Changing: Where Do We Begin?

This article is by Betty-Anne Van Rees and published by BCC


When people reach out to us for help, they have an agenda. So often, that agenda has to do with a troubling behavior—they unleash anger destructively, can be paralyzed by fear, are addicted to a substance, or they sin sexually. More often than not, they know their choices and experiences are less than God’s good purposes for them; that God sees their behavior as sin or doubt-fueled suffering, and they feel guilt, shame, or burden, and want relief. And we want it for them. This is where we can go so desperately wrong.

We tend to make the sin or the suffering the center of the conversation. Those seeking care feel it is the center of the conversation; they will tug the conversation in that direction at every opportunity. But there is a greater truth than their earth-bound struggle, and we will do well to continually turn the conversation to the true center—the glory of God.

Paul saw it this way: “And we all with unveiled face, beholding the glory of the Lord, are being transformed into the same image from one degree of glory to another. For this comes from the Lord who is the Spirit” (2 Cor. 3:18).

Beholding: Who is This God Who Calls Us Up?

Our most important role in the lives of those we serve lies here. Do we have an understanding of what they know about God? Do we see their misbeliefs; their misinterpretations of Him? Do they think Him exacting, harsh, lenient, detached, or mean? Or do they know that the steadfast love of the Lord never ceases; His mercies never come to an end (Lam. 3:22); that He is slow to anger and abounding in steadfast love and faithfulness (Ex. 34:6)? Do they know that neither death nor life, nor angels nor rulers, nor things present nor things to come, nor powers nor height nor depth, nor anything else in creation, will be able to separate (them) from the love of God in Christ Jesus our Lord (Rom. 8:38)? Have they grown to know Him in His holiness and tremble, as Isaiah did (Isa. 6:5)? Have they learned to see His majestic power and creative genius in created things (Ps. 19:1)? Do they know the wonder of who God is, what He’s done, and what He’s promised? If change doesn’t grow out of knowing God in these kinds of ways, it will be little more than behavior modification and will result in pharisaical, self-righteous independence rather than the glory of God.

Believing: It Doesn’t Grow in a Vacuum

While beholding is the starting place, it is essential that as we share in helping conversations, we are mindful that information is not transformation. Growing to know God is like learning a new language. We might listen without comprehending for some time; occasionally, in our listening, we interpret incorrectly. But the longer we listen, the longer we pursue intimate knowledge of this Holy One, and the clearer our “hearing” becomes. Out of our beholding, belief can grow, but Paul points us to the ultimate power that takes the knowledge produced in beholding and uses it for growing glory.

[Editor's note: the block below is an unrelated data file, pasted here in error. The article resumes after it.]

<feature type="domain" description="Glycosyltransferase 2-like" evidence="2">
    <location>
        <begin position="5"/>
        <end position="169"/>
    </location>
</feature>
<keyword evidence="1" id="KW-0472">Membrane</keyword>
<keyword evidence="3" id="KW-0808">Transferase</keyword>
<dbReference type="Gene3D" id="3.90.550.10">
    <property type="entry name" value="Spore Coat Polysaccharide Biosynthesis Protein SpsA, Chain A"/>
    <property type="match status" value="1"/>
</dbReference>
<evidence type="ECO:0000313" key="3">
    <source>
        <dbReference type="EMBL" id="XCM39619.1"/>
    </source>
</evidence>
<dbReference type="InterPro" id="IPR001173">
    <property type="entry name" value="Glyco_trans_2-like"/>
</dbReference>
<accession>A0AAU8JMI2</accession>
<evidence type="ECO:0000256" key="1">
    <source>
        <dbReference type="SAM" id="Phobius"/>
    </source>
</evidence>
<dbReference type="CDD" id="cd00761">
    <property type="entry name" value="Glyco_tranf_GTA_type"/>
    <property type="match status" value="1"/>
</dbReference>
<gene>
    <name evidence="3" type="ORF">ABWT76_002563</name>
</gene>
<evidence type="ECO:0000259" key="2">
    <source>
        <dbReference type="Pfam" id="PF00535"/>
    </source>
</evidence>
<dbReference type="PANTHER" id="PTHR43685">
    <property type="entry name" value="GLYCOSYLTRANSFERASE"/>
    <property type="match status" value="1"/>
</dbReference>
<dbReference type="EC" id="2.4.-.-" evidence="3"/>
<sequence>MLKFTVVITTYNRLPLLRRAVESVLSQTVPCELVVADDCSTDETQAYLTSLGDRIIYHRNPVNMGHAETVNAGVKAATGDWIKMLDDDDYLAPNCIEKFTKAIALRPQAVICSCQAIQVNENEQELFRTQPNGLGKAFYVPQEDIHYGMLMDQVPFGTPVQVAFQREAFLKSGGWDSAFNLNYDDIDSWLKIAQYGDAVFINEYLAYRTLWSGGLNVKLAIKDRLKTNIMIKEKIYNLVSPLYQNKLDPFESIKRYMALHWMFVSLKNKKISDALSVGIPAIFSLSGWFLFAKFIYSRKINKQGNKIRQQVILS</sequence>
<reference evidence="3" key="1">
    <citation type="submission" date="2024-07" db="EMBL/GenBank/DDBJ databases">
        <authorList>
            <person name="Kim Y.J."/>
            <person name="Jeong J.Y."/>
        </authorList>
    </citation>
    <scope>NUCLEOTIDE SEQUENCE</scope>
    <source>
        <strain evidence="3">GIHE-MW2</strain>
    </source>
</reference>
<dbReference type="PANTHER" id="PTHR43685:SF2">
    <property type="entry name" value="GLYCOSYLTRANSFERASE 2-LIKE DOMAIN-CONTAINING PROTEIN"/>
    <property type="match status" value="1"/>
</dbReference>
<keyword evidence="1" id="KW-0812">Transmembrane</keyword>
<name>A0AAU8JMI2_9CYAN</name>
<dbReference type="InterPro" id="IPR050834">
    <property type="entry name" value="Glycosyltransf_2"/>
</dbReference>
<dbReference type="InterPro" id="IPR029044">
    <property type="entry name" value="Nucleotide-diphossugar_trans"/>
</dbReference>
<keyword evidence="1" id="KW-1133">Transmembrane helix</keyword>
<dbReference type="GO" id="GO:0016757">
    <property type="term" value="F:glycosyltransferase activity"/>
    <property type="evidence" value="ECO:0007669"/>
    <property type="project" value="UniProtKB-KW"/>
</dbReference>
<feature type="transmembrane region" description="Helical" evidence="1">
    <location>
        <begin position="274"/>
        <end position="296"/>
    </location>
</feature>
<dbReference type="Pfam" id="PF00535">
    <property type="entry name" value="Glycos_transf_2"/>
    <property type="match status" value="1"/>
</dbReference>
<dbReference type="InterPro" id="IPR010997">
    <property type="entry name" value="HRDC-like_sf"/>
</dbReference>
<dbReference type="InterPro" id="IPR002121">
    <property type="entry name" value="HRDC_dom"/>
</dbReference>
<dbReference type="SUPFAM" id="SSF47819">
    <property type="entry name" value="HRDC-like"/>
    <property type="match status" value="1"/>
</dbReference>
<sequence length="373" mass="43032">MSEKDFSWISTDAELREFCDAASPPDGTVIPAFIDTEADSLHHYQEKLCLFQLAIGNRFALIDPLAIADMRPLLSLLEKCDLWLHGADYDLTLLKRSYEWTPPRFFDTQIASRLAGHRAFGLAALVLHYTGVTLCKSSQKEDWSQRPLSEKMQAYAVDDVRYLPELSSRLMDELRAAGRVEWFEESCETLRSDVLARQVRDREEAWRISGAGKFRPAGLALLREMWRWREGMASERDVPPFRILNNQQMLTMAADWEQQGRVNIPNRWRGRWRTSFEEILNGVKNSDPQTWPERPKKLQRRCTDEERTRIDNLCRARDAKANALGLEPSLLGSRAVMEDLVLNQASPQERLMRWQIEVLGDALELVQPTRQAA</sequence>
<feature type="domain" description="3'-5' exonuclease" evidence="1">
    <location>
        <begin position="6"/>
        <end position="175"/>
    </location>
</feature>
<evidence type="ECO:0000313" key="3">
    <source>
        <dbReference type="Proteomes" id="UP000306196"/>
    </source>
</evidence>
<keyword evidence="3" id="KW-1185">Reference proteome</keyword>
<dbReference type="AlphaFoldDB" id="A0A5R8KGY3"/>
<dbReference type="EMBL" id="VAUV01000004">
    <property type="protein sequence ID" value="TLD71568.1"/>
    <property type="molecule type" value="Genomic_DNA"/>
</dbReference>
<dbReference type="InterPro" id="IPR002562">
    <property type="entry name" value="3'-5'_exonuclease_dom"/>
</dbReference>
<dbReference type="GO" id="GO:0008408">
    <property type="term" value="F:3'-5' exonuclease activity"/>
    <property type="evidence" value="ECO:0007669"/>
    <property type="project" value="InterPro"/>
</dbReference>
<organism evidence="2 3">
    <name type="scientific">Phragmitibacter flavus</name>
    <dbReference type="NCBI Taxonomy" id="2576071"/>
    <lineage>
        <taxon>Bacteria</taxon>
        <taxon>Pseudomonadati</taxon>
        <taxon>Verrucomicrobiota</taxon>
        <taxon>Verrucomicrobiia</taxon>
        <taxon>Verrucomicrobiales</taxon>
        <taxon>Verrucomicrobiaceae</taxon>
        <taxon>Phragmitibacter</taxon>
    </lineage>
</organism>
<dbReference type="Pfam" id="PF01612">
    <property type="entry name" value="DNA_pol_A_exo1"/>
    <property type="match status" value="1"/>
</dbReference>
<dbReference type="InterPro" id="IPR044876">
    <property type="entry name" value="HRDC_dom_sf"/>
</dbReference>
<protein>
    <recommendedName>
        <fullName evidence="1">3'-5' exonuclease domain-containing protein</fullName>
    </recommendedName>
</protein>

A sovereign God who longs to be known is working all things together for good, and He is so very often using carefully crafted life experiences in the process. There is no more poignant biblical illustration of this than Job. God’s evaluation of Job in chapter one is striking: ‘There is none like him on the earth, a blameless and upright man who fears God and turns away from evil” (Job 1:8). And yet, Job’s catastrophic life circumstances and pursuit of God brought him to new places in his relationship with God. The growth in his awe of God is evident in Job’s response after meeting God intimately: “Before I knew about you. Now I know you” (paraphrase of Job 42:5).

God brought Job to this intimate knowing. His means of moving Job to this place was a pathway of deep suffering, including profound loss, painful “support,” and prolonged searching. It is invaluable for us to note that, in His extended discourse to Job, God did not correct Job’s understanding of His law or Job’s behavior. Instead, God opened his eyes and heart to the reality of who He is. The deep trials Job navigated were the perfect backdrop for growing faith as he began to know God in ways he had never needed before. Unquestionably, Job’s life after this dark season would have overflowed with a faith that would move him to even greater submission to God’s laws.

Change: A Natural Outcome

Paul makes the pattern clear: we turn our faces toward God and behold Him, and the Lord, who is the Spirit, will bring about the needed transformation in our lives, one degree at a time. It may be almost imperceptible because His most important work is done on the inside as He transforms our thoughts, desires, and wills, but beholding God will bring about inevitable change. Rather than being the goal, we will grow to recognize that the change counselees long for is the natural by-product of growing intimacy with God. The sin or suffering struggle was useful medicine, designed by God to increase a hunger that God knows only He can satisfy.

Questions for Reflection

  1. How do you facilitate in growing a counselee’s capacity to “see,” “hear,” and know God with greater clarity?
  2. Are you growing in awe of God? How can you encourage those you serve to grow in their awe of God?

Leave a Comment